Things like bankruptcy and foreclosure can impact your credit profile for years. The good news is, recovering from credit mistakes and rebuilding is time consuming but possible. More good news! All debt, with the exception of Federal student loans or Federal liens, have a statute of limitations. It’s really important that you know what they are. You can create your own DIY credit action plan to review, manage and monitor your credit in efforts to rebuild and recover.  As part of that plan you can get a free copy of your credit reports from annualcreditreport.com (All four bureaus) Equifax, Experian, Transunion and Innovis. A hard copy of your credit report will list when a debt is scheduled to fall off, including bankruptcy or foreclosure. In addition, to mitigate the negative, make sure you are building on the positive – your good active accounts. Never miss payments and keeping utilization rates down.

Building step 6: Beware of credit repair services 

The credit repair industry itself can be misleading and tough to navigate. According to the Credit Repair Organization Act, “companies that offer credit repair is prevented from demanding advance payment and are required to provide contracts in writing that gives consumers certain contract cancellation nights.”  If a credit repair companies is asking you for money upfront or want you to pay for a service they have yet to provide, they are breaking the law. I am sure there are legit companies out there providing a great service, but the industry is littered with many that make promises they are unable to fulfill. I hear stories from many of my workshop students, that have used companies who were ultimately unsuccessful in addressing their needs. That said, be aware of the quick fix schemes and be committed to building your credit score back up the right way.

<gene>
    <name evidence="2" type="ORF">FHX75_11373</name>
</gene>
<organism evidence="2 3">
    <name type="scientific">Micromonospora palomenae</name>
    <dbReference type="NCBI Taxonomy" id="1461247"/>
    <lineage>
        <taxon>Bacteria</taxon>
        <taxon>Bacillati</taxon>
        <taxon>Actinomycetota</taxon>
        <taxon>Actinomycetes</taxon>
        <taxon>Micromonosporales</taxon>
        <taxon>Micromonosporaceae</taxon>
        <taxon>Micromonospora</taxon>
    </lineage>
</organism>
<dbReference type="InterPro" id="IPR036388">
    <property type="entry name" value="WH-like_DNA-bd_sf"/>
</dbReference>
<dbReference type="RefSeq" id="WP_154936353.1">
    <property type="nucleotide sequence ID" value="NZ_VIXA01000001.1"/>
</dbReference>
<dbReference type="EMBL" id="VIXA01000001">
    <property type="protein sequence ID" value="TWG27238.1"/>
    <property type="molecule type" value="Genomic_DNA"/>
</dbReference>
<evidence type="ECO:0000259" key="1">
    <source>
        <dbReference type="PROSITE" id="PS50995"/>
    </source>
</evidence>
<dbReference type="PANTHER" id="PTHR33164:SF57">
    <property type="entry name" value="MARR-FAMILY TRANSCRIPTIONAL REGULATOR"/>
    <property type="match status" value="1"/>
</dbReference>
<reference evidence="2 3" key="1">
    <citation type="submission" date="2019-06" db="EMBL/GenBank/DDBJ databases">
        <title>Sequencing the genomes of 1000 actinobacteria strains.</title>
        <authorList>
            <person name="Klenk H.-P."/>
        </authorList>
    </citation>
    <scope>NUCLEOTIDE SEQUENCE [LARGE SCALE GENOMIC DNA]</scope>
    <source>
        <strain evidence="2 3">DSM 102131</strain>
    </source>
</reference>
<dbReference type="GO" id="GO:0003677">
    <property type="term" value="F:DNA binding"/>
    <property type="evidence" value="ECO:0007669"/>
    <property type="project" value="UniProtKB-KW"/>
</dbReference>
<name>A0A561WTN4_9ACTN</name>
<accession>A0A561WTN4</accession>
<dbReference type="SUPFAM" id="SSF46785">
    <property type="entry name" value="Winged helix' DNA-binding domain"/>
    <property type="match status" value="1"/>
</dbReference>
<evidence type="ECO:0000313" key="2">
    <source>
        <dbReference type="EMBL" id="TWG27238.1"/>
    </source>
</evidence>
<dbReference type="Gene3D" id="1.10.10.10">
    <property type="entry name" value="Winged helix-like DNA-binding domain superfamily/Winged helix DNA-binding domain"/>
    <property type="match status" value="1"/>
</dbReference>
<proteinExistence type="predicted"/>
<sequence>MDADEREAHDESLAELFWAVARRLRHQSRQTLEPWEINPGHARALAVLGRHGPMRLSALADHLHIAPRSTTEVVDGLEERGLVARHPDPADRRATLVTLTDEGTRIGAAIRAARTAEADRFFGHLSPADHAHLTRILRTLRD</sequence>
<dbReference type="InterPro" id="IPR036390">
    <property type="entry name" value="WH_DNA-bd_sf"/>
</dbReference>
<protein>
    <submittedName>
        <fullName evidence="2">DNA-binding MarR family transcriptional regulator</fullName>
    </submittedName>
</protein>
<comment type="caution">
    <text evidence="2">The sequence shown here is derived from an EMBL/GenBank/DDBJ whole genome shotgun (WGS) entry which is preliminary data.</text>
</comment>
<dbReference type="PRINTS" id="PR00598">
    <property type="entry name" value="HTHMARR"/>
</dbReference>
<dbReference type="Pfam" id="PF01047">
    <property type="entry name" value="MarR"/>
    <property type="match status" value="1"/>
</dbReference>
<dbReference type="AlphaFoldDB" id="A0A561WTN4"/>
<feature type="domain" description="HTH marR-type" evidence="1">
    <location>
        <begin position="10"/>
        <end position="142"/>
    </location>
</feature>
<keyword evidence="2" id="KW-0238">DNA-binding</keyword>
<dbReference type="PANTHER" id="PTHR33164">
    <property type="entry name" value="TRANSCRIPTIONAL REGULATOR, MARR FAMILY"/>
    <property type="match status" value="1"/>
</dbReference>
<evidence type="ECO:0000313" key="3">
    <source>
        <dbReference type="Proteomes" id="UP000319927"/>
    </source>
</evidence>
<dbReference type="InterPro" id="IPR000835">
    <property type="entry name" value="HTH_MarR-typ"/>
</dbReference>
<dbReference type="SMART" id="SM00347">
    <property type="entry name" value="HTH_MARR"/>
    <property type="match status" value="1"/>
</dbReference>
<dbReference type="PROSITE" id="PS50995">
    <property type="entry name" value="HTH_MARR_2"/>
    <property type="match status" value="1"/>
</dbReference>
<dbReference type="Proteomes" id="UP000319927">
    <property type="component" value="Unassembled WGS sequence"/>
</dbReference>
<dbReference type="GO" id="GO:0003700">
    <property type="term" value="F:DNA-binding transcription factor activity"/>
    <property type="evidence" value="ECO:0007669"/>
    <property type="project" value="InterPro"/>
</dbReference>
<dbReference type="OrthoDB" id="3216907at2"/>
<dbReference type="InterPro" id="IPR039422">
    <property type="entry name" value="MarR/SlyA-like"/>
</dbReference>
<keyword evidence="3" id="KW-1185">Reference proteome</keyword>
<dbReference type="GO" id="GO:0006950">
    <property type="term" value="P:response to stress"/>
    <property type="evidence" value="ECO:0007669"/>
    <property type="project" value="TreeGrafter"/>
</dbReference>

One thought on “Six Credit Building Steps To Improve Your Credit Score

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    Regards
    Jan Zac